Will Campbell was born into a farming family in Mississippi, under the shadow of the Ku Klux Klan. Ordained at 17 in his Baptist church, he began to sense that God was asking him to take a difficult, controversial direction in life. Being a white man who supported and worked for civil rights in the deep South was dangerous. He received death threats and was cautioned to stay away from his hometown. He did except for the time he just had to return. His 12 year-old nephew was struck and killed riding the bicycle that his Uncle Will had given him. Following a long-held tradition called sitting up with the dead, Will Campbell sat at the funeral home late into the night. Around 3:00 that morning, someone approached out of the dim light and handed Will a cup of coffee. It was Will’s uncle, a man he hadn’t seen in many years … a man who vehemently disagreed with Will’s activism. Looking back on that experience, Campbell wrote: “Until the dawn, I sat in the redemptive company of a racist Jesus.”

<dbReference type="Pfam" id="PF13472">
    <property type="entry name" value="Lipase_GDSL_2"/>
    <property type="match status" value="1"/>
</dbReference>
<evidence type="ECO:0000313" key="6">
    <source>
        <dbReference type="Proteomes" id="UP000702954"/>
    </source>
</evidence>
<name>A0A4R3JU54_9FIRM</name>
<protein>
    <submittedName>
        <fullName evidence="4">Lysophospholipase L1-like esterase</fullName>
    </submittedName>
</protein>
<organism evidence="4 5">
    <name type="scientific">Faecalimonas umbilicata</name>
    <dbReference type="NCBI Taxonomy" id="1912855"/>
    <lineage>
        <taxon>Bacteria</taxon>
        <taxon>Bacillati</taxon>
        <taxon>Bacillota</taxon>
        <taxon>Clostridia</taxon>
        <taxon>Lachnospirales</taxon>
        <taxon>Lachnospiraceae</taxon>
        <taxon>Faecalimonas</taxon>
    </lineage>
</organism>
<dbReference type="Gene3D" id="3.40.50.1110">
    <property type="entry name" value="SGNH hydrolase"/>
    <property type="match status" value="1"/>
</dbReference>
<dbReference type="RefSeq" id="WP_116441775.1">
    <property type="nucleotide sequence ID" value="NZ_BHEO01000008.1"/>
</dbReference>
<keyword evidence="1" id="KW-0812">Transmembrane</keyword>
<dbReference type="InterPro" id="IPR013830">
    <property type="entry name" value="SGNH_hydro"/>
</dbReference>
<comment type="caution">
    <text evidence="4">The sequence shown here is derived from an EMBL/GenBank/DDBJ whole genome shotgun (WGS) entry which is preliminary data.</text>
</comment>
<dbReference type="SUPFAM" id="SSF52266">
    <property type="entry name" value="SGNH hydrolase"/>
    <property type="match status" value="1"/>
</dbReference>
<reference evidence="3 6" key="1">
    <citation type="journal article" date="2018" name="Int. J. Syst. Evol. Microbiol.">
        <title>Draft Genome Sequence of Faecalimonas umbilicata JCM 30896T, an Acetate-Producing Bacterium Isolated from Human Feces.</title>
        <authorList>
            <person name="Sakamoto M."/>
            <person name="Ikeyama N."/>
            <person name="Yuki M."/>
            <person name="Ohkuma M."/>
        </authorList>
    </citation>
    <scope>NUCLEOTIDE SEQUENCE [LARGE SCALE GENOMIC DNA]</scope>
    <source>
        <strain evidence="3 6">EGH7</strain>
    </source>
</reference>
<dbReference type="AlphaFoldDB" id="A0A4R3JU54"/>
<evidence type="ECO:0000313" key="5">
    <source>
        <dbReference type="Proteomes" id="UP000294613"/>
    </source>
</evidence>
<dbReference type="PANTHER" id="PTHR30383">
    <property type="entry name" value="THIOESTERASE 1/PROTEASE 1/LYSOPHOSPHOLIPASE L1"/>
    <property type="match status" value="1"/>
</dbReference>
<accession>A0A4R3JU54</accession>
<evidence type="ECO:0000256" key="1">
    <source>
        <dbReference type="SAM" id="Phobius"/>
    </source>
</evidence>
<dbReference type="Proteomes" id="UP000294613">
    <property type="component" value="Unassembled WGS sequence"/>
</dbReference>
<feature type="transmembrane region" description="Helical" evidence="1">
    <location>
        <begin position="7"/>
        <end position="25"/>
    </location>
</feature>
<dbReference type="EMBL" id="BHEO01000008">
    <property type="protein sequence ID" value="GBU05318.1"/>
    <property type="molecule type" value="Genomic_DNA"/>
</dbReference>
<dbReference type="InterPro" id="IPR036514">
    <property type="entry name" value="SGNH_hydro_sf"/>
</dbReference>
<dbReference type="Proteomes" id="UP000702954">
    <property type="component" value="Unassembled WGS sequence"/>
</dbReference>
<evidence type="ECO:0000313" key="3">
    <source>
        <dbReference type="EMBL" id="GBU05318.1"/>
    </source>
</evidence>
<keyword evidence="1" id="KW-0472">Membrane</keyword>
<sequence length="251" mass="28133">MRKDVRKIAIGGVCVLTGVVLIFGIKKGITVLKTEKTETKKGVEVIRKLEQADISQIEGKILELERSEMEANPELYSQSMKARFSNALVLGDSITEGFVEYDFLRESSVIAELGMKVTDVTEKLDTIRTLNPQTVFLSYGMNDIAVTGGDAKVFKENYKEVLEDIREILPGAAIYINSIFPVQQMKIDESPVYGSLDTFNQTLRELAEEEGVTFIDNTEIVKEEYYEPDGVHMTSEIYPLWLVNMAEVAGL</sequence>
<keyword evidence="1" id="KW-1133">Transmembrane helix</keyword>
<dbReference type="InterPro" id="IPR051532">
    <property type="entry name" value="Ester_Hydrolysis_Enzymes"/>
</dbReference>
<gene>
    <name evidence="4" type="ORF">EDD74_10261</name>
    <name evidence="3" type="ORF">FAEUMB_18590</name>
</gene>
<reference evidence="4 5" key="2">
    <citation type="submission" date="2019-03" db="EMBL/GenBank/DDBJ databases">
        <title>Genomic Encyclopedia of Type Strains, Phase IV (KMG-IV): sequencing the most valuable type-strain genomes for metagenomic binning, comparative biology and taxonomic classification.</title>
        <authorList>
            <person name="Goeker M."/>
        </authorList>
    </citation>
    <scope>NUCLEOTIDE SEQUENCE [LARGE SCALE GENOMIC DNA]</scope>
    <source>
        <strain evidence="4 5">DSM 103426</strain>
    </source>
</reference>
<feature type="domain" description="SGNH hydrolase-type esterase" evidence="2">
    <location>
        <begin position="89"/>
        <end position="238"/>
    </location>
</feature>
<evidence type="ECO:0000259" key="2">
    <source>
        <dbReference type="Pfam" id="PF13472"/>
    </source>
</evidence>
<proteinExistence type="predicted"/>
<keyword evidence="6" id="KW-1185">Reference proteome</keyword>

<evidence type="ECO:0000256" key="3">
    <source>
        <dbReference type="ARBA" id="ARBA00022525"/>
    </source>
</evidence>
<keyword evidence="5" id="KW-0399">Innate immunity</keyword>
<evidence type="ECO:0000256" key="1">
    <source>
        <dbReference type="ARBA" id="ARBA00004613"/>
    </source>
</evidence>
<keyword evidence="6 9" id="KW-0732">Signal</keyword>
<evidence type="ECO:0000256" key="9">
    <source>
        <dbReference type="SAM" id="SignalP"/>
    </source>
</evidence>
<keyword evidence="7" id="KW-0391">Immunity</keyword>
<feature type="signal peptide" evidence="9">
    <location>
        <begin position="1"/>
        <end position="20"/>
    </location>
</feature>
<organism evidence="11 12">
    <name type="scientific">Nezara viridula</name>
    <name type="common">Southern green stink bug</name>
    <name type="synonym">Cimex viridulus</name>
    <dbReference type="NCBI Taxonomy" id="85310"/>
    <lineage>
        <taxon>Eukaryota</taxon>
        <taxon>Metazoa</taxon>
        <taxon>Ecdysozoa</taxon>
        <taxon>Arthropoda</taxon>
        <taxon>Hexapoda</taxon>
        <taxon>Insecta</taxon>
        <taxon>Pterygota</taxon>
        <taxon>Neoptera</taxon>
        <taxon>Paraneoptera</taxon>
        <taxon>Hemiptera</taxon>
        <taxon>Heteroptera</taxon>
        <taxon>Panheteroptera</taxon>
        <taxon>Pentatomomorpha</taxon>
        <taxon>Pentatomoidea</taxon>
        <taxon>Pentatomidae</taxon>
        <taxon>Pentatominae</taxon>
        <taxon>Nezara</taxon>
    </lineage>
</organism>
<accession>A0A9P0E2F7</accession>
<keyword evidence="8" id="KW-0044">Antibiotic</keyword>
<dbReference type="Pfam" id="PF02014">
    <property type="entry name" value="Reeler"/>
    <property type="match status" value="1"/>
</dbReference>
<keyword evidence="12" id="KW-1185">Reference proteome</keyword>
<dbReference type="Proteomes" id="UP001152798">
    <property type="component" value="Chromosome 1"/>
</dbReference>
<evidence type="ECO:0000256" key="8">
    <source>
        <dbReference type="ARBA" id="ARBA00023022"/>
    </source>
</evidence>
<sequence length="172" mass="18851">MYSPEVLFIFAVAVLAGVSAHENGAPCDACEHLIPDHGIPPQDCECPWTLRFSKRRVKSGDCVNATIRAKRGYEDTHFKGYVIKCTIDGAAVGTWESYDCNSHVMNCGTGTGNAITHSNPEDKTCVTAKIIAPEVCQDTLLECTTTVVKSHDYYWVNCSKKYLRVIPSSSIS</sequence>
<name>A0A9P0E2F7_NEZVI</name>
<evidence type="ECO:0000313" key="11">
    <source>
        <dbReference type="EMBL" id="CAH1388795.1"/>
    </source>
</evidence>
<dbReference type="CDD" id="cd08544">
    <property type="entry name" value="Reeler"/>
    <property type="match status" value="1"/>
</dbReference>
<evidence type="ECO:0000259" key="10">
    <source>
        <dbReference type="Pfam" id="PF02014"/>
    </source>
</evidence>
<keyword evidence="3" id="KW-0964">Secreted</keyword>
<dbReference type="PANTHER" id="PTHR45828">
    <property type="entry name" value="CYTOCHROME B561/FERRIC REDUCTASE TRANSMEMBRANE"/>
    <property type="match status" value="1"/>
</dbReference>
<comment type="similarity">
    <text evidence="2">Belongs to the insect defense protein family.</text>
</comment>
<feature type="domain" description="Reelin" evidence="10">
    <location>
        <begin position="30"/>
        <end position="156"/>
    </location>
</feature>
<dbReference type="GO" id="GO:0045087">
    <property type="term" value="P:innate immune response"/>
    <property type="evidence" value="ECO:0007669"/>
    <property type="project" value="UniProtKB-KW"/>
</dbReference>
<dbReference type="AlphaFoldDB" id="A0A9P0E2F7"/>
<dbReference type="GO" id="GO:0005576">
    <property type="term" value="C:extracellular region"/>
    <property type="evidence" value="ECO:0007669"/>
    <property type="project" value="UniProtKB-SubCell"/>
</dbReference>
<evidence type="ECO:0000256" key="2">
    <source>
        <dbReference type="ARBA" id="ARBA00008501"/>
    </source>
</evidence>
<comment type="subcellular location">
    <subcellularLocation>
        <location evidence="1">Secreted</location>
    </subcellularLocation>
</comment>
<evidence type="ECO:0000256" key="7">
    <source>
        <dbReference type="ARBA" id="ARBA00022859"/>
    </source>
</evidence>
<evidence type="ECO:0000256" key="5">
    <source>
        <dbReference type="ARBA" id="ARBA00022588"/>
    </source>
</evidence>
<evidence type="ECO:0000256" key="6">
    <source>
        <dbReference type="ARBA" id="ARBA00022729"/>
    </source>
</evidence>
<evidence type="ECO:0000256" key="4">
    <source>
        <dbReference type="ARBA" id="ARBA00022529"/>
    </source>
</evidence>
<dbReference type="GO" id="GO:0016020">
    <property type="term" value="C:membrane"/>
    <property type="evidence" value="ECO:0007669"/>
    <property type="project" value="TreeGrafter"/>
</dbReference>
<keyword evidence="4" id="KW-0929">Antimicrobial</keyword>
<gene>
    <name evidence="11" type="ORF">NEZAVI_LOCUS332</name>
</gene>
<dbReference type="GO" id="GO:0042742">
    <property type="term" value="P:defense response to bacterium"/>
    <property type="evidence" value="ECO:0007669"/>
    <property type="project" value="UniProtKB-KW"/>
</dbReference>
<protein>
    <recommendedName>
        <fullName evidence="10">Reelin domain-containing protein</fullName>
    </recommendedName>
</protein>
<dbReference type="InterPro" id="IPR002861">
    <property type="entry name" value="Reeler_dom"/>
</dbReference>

I think I know what he meant. Grace wins. On this day when we try to make sense of the racial divide that still exists in our country, we need grace more than ever.